The Think Tank Onward have published its latest research report, Getting to zero, which marks the launch of a major cross-party programme of research to understand the political and practical challenges to achieving net zero by 2050, and to develop policies to help people and places who may be disrupted in the transition.
You can read the full report here.
Summary below provided by Dods.
Getting to zero will be jointly chaired by Rt Hon Caroline Flint, who served as Shadow Energy and Climate Change Secretary for 4 years, and Dame Caroline Spelman, who was Environment Secretary for 2 years and negotiated the Sustainable Development Goals for the UK at Rio 2012. The wider steering group includes Melanie Onn, former Labour MP for Great Grimsby and Deputy CEO of Renewables UK, Ruth Edwards, MP for Rushcliffe, and Guy Newey, Energy Systems Catapult. A full list is included below.
The launch report for the programme, published today, argues that the UK has led the world in delivering net zero in recent years:
- The UK was the first major economy to legislate for Net Zero emissions by 2050, prompting China, Japan, France and South Korea to follow suit. With the USA expected to join the club in 2021, more than three fifths (62%) of global CO2 emissions, and three quarters (74%) of global GDP, will shortly be subject to legally binding net zero targets.
- The UK’s manufacturing, industrial, heat and electricity sectors have all decarbonised by around half since 1990, the highest rates in the G7. Over the same period, China and India have seen their manufacturing and industrial emissions grow by 370% and 280% respectively and China’s emissions from heat and electricity have risen 540%.
But as the UK goes further and faster to delivering net zero there will increasingly be geographic, political and economic trade offs that need to be better understood and mitigated. Looking at the distribution of jobs in industries that contribute more than 2% of UK carbon emissions, Onward finds:
- The UK’s least prosperous regions disproportionately rely on heavily emitting industries for jobs at present. The East Midlands has the highest proportion of jobs in high emitting industries (42%), closely followed by the West Midlands (41%), Yorkshire and the Humber (38%), and the North West (38%). In contrast, London and the South East have the lowest proportion of jobs in high emitting industries, with 23% and 34% respectively. In total, more than half (52%) of high emitting jobs are located in the North, Midlands (19%) and Scotland (9%).
- Politically, there is a strong correlation between the political battlegrounds of recent elections, and the areas with the most high emitting jobs. Of the top tenth of constituencies by high emitting jobs, 14% are in Scotland, 28% are in the North and 22% are in the Midlands, but just 5% are in London. In the reverse, over half (52%) of the lowest tenth of constituencies by high-emitting jobs are in London. Just 5% are in the Midlands.
- The seats that make up the so-called Red Wall in the North and the Midlands, which were targeted at the last election and which will form the key battleground at the next election, are likely to suffer the highest levels of disruption of any constituencies. 43% of workers in the Red Wall work in currently high-emitting industries, compared to an average of 37% for Conservative and Labour seats outside the Red Wall. Liberal Democrat seats have the lowest proportion of high emitting jobs – just 32% on average.
- The more rural a constituency is, the more its local economy relies on high emitting jobs. Nearly half (48%) of the top decile of constituencies by high emitting jobs are classified as rural or towns, while just a quarter (25%) are in cities. In contrast, more than half (54%) of the seats least reliant on high emitting jobs are in cities, 44% are in towns and only 2% are rural.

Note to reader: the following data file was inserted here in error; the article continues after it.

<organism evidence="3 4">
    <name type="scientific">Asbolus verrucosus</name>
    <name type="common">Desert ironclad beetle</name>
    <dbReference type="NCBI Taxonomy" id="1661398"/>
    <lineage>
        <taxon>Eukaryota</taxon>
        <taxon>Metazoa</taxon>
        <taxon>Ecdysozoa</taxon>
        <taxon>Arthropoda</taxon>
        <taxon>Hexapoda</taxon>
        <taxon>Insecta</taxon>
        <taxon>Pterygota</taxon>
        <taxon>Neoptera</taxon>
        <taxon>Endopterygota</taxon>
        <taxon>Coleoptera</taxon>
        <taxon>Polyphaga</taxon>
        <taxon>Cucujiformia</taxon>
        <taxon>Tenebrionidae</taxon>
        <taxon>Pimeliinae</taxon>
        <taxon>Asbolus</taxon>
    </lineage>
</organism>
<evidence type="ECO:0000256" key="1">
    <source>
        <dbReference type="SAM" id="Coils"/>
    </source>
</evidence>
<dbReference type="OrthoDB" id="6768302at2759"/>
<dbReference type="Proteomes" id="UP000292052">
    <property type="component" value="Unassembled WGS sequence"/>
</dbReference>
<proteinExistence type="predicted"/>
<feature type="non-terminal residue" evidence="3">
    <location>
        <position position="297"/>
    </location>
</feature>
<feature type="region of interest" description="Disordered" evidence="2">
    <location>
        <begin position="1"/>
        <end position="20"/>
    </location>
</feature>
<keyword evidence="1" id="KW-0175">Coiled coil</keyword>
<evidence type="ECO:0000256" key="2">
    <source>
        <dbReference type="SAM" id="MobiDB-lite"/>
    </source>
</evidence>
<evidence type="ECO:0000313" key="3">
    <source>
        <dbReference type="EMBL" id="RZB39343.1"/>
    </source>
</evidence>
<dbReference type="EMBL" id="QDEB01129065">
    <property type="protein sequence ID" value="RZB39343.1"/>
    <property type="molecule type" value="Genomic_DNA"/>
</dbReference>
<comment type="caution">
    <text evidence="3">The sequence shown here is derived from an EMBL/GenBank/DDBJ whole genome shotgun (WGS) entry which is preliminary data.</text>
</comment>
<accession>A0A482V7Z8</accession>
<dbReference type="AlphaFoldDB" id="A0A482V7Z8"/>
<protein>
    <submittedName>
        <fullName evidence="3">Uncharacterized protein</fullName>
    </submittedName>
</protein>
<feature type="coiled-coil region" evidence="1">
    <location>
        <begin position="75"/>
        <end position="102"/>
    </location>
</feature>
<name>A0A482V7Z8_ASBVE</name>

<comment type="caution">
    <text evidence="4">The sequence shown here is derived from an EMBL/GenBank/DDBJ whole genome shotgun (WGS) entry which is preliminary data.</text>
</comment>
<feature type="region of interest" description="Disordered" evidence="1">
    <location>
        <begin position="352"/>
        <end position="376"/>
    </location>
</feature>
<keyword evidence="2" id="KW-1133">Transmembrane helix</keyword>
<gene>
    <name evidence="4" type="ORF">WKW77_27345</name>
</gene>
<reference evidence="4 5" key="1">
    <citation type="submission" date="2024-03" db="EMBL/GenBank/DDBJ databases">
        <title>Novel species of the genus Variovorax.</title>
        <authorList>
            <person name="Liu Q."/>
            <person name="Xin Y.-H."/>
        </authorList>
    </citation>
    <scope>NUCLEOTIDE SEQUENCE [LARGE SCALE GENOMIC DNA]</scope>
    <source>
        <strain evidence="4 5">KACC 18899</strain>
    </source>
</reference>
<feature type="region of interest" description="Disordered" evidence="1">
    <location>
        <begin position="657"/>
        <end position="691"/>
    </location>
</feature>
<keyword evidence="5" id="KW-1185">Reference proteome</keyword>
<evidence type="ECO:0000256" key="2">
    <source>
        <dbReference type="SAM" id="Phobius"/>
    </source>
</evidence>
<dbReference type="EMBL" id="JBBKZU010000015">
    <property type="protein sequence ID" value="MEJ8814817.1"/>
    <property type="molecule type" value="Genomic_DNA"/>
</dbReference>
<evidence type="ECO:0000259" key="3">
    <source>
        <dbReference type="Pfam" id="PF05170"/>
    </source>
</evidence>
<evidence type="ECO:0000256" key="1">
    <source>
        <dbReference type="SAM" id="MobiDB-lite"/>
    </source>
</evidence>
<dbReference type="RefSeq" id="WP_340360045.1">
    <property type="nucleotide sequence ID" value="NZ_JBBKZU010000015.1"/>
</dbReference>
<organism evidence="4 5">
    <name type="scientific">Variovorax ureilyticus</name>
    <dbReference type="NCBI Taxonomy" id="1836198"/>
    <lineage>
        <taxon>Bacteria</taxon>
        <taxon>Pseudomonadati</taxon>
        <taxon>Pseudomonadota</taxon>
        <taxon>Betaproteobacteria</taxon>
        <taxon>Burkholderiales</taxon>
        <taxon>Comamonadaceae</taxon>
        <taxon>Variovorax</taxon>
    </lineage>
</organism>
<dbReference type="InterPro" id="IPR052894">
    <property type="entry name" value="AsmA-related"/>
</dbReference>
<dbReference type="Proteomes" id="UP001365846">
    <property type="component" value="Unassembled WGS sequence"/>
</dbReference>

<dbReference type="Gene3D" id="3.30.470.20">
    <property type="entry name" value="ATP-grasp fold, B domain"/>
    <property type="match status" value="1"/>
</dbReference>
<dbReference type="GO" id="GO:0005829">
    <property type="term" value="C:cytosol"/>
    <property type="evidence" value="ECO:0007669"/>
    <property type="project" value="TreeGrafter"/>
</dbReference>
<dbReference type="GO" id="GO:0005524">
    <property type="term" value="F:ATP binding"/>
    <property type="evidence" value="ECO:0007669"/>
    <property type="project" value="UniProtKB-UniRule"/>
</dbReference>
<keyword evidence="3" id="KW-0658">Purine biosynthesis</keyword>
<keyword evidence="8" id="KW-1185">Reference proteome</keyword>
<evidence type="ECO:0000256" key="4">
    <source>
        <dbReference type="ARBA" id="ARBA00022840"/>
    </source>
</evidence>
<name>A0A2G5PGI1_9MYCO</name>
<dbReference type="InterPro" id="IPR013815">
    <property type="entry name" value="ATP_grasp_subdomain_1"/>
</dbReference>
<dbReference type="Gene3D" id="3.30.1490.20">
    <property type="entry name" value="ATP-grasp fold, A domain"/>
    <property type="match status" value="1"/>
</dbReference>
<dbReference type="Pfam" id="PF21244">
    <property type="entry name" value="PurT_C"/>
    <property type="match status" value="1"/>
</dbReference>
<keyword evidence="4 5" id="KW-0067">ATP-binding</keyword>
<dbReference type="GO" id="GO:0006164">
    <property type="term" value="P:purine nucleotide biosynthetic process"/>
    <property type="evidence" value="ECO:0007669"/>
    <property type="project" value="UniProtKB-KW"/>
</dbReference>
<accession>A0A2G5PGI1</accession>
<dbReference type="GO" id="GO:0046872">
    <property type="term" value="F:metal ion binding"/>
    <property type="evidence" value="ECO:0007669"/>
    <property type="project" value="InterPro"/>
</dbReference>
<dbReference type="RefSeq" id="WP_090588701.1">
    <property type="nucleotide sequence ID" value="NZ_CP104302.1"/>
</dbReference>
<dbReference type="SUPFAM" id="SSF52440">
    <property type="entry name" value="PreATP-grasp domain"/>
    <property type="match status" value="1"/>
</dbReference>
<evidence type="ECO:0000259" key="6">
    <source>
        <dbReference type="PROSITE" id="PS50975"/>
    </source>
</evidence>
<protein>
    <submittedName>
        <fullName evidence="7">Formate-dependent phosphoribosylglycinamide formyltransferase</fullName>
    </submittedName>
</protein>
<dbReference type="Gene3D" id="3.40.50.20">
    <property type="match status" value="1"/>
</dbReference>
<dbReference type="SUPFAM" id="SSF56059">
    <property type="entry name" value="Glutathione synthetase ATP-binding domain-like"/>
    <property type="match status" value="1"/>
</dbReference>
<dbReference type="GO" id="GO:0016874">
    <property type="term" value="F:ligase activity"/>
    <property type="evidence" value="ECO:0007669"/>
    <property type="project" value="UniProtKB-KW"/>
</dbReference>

The research will spend the next nine months ahead of COP26 looking at three aspects of the net zero transition: how to decarbonise incumbent industries; how to retrain and upskill workers at risk of disruption; and how to create the regulatory and financial conditions for innovation. It will use statistical research, polling and focus groups and engage a wide range of Whitehall departments, industries and campaigners.
Ted Christie-Miller, author of the report:
“Net zero will require more than legal commitments. It demands a plan that is not only practical but which smooths the transition for those people and places whose livelihoods are based in the carbon economy, many of whom are in the Red Wall battlegrounds that decided the last election and may well decide the next.”
“The UK has an historic opportunity in advance of COP26 next year to develop lasting policies that can not only deliver net zero but which can carry the support of voters and companies through a titanic transformation of our economy and society. It must take it.”
Dame Caroline Spelman, Co-chair of the Getting to zero commission:
“Reducing carbon consumption to net zero is the socially responsible decision our generation has taken to help future generations; but we must make sure the impact of this does not aggravate existing inequalities in our country. This can only be done by enabling mitigation for those who will be hardest hit and taking advantage of the opportunities that are there to be grasped.”
Rt Hon Caroline Flint, Co-chair of the Getting to zero commission:
“The challenge of net zero is immense; the deadlines are rushing towards us. This requires faster decision making than we are used to in British politics, as we change our industries, our homes, how we get from place to place and the very energy we use. In cleaning up our act, no community should be left behind. They will all have to be part of the journey and share the benefits. I look forward to working with Dame Caroline Spelman and the wide range of contributors to the Getting to zero project.”